May I ask if there are many to repudiate as soon as the partition members of the German parliament begins; for, whatever may be doing who favour the same theory?” elsewhere, there are at least no symp

“ A good many—at least of the left toms of barricades in the Highlands." section."

Although it exceeded the bounds of “ They must be an enlightened set human credulity to suppose that a maof legislators ! Take my word for it, jority, or even a considerable section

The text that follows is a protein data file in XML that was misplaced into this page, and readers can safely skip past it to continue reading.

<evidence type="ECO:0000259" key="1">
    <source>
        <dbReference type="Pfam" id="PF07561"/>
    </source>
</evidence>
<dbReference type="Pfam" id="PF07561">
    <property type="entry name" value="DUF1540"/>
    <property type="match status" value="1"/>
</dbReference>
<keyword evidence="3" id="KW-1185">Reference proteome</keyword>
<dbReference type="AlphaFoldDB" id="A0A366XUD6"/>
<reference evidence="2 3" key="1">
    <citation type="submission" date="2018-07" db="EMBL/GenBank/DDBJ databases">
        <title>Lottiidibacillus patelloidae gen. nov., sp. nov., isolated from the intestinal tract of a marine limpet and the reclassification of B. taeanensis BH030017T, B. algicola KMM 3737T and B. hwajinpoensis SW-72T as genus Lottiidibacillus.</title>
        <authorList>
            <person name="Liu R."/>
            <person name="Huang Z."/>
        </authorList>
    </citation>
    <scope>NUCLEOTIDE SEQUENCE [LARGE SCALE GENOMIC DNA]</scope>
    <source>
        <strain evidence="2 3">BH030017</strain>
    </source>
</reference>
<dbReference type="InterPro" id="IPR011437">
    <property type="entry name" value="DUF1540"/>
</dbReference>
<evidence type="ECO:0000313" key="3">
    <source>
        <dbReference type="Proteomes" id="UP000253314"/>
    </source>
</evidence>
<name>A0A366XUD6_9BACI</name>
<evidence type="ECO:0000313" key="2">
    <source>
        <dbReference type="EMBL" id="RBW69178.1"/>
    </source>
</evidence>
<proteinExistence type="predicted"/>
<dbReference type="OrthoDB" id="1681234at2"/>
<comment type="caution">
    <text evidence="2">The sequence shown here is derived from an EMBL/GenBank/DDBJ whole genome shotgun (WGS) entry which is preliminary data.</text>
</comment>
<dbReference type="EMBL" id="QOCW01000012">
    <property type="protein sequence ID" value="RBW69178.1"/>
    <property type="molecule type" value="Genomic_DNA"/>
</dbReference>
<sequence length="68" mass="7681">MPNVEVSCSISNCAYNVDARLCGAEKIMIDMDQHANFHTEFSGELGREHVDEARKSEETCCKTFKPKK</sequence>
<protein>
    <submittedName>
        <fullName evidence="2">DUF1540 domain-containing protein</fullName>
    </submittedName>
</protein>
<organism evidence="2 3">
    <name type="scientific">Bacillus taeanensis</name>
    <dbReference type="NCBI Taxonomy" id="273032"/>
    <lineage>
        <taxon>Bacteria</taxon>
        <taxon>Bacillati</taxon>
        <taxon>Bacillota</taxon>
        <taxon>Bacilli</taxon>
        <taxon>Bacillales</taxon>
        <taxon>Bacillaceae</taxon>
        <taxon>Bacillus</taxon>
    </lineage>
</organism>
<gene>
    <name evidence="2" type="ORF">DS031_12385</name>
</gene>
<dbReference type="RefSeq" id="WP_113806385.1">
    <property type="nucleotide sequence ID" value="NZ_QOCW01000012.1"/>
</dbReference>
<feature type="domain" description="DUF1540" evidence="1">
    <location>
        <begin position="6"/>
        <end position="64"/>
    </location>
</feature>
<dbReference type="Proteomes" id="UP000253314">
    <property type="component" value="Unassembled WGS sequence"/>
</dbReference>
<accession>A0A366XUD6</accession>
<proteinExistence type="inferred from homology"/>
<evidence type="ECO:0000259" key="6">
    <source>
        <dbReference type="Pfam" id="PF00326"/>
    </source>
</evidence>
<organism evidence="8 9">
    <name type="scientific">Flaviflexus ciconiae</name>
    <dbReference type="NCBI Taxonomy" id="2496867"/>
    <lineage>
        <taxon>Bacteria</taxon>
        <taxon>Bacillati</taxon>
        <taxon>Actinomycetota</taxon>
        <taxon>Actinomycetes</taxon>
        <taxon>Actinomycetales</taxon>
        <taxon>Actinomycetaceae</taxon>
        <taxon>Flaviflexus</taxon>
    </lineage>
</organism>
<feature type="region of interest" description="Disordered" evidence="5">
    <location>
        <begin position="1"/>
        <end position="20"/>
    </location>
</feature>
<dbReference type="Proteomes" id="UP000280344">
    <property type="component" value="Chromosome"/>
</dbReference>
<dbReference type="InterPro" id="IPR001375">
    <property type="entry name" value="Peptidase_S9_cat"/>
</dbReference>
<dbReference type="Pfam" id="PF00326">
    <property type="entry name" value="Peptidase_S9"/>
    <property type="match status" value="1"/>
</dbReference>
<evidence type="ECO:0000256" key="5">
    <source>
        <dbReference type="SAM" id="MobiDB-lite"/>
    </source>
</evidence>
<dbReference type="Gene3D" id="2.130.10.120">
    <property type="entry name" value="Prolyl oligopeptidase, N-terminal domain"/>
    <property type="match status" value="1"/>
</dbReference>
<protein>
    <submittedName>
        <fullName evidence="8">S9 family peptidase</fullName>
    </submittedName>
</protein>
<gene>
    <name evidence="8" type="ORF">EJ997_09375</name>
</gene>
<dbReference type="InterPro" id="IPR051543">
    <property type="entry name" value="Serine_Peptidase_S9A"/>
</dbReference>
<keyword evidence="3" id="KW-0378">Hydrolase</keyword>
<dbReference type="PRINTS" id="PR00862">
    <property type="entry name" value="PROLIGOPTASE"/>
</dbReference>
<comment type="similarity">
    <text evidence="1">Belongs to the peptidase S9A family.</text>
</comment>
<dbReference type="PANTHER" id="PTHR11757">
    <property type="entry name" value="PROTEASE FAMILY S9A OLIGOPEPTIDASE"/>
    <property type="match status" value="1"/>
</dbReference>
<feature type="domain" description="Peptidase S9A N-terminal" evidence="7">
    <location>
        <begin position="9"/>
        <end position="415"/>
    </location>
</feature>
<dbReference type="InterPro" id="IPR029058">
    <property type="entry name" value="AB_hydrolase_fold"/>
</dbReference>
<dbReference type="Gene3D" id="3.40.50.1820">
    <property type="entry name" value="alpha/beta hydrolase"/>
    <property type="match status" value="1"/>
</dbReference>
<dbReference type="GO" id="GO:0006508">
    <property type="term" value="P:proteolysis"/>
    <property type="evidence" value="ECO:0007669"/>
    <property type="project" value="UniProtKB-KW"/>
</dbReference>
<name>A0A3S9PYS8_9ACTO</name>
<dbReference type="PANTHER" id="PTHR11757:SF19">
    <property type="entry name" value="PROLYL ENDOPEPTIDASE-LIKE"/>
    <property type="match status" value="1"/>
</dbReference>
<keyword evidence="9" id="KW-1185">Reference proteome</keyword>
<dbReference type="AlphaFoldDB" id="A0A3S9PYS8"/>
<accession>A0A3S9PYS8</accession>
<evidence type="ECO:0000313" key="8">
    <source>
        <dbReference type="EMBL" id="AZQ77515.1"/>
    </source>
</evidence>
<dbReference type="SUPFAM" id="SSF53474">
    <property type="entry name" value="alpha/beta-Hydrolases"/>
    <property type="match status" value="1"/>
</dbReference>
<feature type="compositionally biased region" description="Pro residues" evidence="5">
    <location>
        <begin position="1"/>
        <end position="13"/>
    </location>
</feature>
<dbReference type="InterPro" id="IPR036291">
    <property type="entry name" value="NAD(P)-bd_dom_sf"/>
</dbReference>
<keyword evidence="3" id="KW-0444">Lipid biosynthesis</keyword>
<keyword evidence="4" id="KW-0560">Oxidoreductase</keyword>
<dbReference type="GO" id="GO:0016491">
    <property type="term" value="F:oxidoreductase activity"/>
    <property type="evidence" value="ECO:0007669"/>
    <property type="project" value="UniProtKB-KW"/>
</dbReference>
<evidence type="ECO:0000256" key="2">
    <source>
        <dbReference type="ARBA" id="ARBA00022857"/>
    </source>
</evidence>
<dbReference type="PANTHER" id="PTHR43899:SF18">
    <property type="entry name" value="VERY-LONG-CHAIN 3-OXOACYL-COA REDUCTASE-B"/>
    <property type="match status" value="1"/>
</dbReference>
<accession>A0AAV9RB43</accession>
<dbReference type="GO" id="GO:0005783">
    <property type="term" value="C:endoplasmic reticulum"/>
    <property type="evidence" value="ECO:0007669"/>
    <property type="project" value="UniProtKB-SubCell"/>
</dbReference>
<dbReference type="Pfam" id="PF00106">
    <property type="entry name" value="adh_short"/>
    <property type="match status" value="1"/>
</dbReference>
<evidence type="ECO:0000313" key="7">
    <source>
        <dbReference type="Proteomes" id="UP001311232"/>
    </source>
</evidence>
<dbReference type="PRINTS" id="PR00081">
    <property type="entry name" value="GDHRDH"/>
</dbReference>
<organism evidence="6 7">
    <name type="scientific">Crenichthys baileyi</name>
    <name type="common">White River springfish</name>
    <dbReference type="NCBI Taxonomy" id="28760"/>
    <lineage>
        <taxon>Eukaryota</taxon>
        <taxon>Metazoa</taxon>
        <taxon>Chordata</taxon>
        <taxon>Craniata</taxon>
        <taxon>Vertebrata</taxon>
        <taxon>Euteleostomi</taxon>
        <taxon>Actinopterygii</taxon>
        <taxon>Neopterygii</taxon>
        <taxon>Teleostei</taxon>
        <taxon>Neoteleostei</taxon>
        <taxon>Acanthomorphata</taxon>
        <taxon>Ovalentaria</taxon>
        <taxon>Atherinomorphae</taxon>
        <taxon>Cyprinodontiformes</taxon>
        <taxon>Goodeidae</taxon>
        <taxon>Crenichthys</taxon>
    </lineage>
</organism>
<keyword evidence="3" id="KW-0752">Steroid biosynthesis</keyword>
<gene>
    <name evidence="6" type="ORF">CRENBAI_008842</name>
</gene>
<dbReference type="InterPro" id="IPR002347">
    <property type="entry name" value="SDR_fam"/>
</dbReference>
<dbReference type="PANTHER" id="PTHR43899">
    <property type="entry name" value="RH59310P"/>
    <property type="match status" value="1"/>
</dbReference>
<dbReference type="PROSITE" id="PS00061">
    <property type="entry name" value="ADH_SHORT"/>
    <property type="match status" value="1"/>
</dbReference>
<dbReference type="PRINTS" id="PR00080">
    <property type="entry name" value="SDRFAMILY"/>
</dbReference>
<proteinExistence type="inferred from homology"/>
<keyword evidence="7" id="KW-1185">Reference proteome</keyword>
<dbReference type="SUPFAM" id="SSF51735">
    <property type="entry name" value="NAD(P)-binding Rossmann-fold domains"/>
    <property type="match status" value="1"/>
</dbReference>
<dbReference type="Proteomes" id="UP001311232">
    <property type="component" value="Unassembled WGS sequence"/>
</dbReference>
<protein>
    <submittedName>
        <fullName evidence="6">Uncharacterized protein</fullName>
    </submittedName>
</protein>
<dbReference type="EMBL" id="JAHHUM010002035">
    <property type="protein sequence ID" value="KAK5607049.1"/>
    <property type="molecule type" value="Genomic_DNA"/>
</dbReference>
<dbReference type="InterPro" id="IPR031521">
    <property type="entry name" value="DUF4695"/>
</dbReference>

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of the German parliament, entertained religious and social tenets as were prosuch preposterous ideas as those mulgated by Thomas Paine. There which I had just heard from Klinge- were burghers and merchants from mann, it was obvious that the supreme the far cities, who, since the days of authority had fallen into the hands of their studentism, had fattened on men utterly incapable of discharging tobacco and beer; gained small local the duty of legislators to the country. reputations by resisting the petty A movement, commenced by the uni- tyranny of some obnoxious burgoversities, and eagerly seconded by the master; and who now, in consequence journalists, had resulted in the abrupt of the total bouleversement of society, recognition of universal suffrage as the find themselves suddenly exalted to a basis of popular representation. There position of which they do not under. had been no intermediate stage be- stand the duties, or comprehend the tween total absence of political privi- enormous responsibility. Political adlege and the surrender of absolute venturers there were of every descrippower, without check or discipline, to tion, but few members of that class the many. What wonder, then, if which truly represents the intelligence the revolution, so rashly accomplished, and property of the country. In the so weakly acquiesced in by the major- preliminary assembly, the names of five ity of the princes of Germany, should or six mediatised princes—particularly already be giving token of its disas- those of the house of Hohenlohe-and trous fruit? What wonder if the re- of several of the higher nobility, were presentatives of an excited and turbu- to be found. Few such names occur lent people should carry with them, in the present roll,—the only mediato the grave deliberations of the se- tised member is the prince of Waldnate, the same wild and crude ideas burg-Zeil-Trauchburg. This is omiwhich were uppermost in the minds of nous of the tendency of the parliament, their constituency? It needed but a and of its pure democratic condition. glance at the parliamentary list to dis So much I had learned from a perucover that, among the men assembled sal of the debates, which are now in the church of St. Paul, there were regularly published at Frankfort, and hardly any fitted, from previous expe- which hereafter may be considered rience, to undertake the delicate task as valuable documents, illustrating of reconstructing the constitutions of the rise and progress of revolution. Germany. There were plenty of pro- But I was curious to see, with my fessors--men who had dreamed away own eyes, the aspect of the German the best part of their lives in abstract parliament, and not a little pleased to contemplation, but who never had find that my old friend, the professor, mingled with the world, and who form- was punctual in keeping his appointed their sole estimate of modern so ment. ciety from the books and traditions of Saint Paul's church, a circular the past. The recluse scholar is pro- building of no great architectural verbially a man unfit to manage his merit, has been appropriated as the own affairs, much less to direct the des- theatre of council. Thither every tinies of nations; and all experience morning, a crowd of enthusiastic has shown that the popular estimate Frankforters, and crazy students in has, in_this instance, been strictly their mediæval garbs, repair to pack true. There were poets of name and the galleries, and bestow their apnote, whose strains are familiar plause upon the speeches of their throughout Europe ; but alas! it is in favourite members. It is needless to vain to expect that the power of say that, the more democratic the Orpheus still accompanies his art, harangue, the more liberal is the and that the world can be governed tribute of cheering. The back benches by a song. There were political writers on one side of the main body of the of the Heine school, enthusiastic hall are reserved for the ladies, who, advocates of systems which they in Frankfort at least, are keen particould neither defend nor explain— sans of revolution. The volubility worshippers of Mirabeau and of the with which these fair creatures discuss herves of the French Revolution, the affairs of state, and questions of and most of them imbued with such political economy which the science